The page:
NEW YORK (AP) — A United Methodist bishop on Monday dropped the case against a retired minister accused of breaking church law by officiating his son's same-sex wedding — a dramatic decision that came just months after another minister was defrocked for the same reason.
The Rev. Thomas Ogletree, 80, a former dean of the Yale Divinity School, said he's grateful his church had decided not to put him on trial for what he called "an act of pastoral faithfulness and fatherly love."
Bishop Martin McLee, who made the announcement at a news conference, called on church officials to stop prosecuting other pastors for marrying same-sex couples. McLee, who leads the church's New York district, said he would cease trials over the issue in his area and would organize a broad discussion about divisions among Methodists over gay relationships.
Although pleased to have his case over, Ogletree said he was "even more grateful" that the bishop vowed not to prosecute similar cases in his region, which covers 462 churches in New York and Connecticut. Ogletree lives in Guilford, Conn.
McLee's decision is considered a victory for Methodists who have defied a church law that considers homosexuality "incompatible with Christian teaching." Conservative Methodists have been pressing church leaders to discipline clergy who preside at gay weddings.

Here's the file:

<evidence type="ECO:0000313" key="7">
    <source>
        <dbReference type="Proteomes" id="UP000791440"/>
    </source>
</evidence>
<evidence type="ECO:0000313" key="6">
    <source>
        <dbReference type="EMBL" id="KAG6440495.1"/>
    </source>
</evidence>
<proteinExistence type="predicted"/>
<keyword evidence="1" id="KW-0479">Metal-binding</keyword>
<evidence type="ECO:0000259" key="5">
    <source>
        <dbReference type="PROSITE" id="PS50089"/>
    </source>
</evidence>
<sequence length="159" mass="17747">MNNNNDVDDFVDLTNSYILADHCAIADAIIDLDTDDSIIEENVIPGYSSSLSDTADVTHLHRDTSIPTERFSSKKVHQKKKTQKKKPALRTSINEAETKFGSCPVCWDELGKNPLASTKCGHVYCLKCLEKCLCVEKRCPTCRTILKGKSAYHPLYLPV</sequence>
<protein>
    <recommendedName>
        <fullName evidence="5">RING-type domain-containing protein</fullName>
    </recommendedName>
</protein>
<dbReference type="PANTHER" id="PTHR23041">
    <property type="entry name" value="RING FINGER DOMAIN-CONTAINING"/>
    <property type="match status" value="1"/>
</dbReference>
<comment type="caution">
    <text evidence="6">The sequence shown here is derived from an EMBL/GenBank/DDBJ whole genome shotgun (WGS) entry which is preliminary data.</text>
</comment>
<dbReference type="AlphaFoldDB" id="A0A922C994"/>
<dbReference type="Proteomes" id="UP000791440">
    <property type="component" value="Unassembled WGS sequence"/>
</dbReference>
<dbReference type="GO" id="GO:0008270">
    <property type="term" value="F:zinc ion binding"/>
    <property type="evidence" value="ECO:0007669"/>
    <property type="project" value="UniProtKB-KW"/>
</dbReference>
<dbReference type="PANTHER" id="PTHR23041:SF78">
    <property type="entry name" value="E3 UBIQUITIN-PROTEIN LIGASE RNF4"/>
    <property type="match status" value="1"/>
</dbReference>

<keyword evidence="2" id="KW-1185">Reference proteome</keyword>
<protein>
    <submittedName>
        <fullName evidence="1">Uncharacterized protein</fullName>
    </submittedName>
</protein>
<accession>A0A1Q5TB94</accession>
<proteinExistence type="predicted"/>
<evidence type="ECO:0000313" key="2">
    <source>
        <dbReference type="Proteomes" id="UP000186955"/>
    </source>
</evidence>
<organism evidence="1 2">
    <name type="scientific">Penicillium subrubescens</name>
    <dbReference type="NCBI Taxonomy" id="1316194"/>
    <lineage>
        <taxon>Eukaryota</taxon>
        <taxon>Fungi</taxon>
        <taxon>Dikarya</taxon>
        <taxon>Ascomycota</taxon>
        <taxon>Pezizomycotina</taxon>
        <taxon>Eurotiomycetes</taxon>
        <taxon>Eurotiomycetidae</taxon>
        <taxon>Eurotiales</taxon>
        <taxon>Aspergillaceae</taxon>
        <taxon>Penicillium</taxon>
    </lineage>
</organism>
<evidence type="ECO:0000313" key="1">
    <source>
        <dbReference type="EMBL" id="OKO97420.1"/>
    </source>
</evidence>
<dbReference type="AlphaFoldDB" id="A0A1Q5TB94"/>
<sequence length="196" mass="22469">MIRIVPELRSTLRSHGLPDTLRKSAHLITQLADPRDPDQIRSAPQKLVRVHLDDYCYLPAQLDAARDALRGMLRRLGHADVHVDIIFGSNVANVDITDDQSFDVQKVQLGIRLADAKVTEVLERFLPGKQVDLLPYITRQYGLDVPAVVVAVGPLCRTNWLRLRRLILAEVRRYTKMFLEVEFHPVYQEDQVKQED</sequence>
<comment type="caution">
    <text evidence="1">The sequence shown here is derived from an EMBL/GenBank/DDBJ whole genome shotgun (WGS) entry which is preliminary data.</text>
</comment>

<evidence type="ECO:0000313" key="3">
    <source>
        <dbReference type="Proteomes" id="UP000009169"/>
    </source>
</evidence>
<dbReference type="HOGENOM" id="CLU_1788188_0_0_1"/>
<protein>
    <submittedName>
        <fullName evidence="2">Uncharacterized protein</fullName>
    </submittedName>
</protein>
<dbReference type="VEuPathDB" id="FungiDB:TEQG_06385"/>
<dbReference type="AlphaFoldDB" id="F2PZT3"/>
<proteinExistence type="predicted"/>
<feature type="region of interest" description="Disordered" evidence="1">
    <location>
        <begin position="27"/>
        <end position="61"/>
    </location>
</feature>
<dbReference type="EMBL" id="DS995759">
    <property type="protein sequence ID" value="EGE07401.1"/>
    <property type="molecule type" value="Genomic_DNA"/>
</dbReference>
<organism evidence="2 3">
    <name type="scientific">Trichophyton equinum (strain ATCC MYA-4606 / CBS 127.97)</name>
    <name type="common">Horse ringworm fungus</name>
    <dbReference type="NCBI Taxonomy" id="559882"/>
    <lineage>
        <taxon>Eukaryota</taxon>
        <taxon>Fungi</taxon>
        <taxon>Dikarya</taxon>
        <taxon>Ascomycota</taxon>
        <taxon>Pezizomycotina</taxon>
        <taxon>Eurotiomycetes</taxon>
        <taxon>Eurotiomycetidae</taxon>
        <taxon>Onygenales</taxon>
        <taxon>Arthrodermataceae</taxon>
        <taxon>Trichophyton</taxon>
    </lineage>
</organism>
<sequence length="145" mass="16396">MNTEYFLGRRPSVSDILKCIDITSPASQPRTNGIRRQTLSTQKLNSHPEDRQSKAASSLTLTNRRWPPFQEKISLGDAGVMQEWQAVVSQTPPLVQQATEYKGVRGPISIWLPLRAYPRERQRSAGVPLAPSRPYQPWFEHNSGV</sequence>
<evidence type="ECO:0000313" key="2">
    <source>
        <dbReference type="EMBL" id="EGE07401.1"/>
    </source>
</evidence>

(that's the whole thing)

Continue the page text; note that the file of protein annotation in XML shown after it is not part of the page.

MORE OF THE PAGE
Ogletree presided over the wedding of his son, Thomas Rimbey Ogletree, to Nicholas Haddad on Oct. 20, 2012, at the Yale Club in New York City.
Some Methodist clergy filed a complaint against the minister after the wedding announcement appeared in The New York Times. The lead complainant was the Rev. Randall C. Paige, pastor of Christ Church in Port Jefferson Station on Long Island.
Paige issued a statement Monday saying that he's "dismayed by the settlement."
"It makes no acknowledgement of the breaking of our clergy covenant," Paige said, adding that "there are no consequences for such violation."
Paige said the decision will also further divide the church: "The impact of this settlement today will be that faithful United Methodists who support the church's teachings will feel ignored and will face their own crisis of conscience, as to whether they can continue to support a church that will not abide by its own rules."
The United Methodist Church, the second-largest U.S. Protestant group, has debated for four decades whether to recognize same-sex relationships. The denomination has more than 12 million members worldwide.
The dismissal of the case against Ogletree, a theologian noted for his work on Christian ethics, comes without conditions. The settlement does not require him to say he'll never conduct another same-sex wedding, nor does it say that what he did was wrong.
Ogletree's was the second high-profile United Methodist case in recent months over same-sex relationships. In December, the Rev. Frank Schaefer, a minister from Pennsylvania, was defrocked after he officiated at his son's same-sex wedding.
At Monday's announcement in White Plains, a New York suburb, McLee said he believes church trials "produce no winners" because they "result in harmful polarization and continue the harm brought upon our gay and lesbian brothers and sisters." He invited Ogletree to participate in a public forum later this year that will include discussion of how the church deals with sexuality.
Dorothee Benz, chair of Methodists in New Directions, a grassroots organization that provided Ogletree's legal defense, called McLee's decision "a bold act of leadership for our bishop" — announced on the day the minister's trial would have started.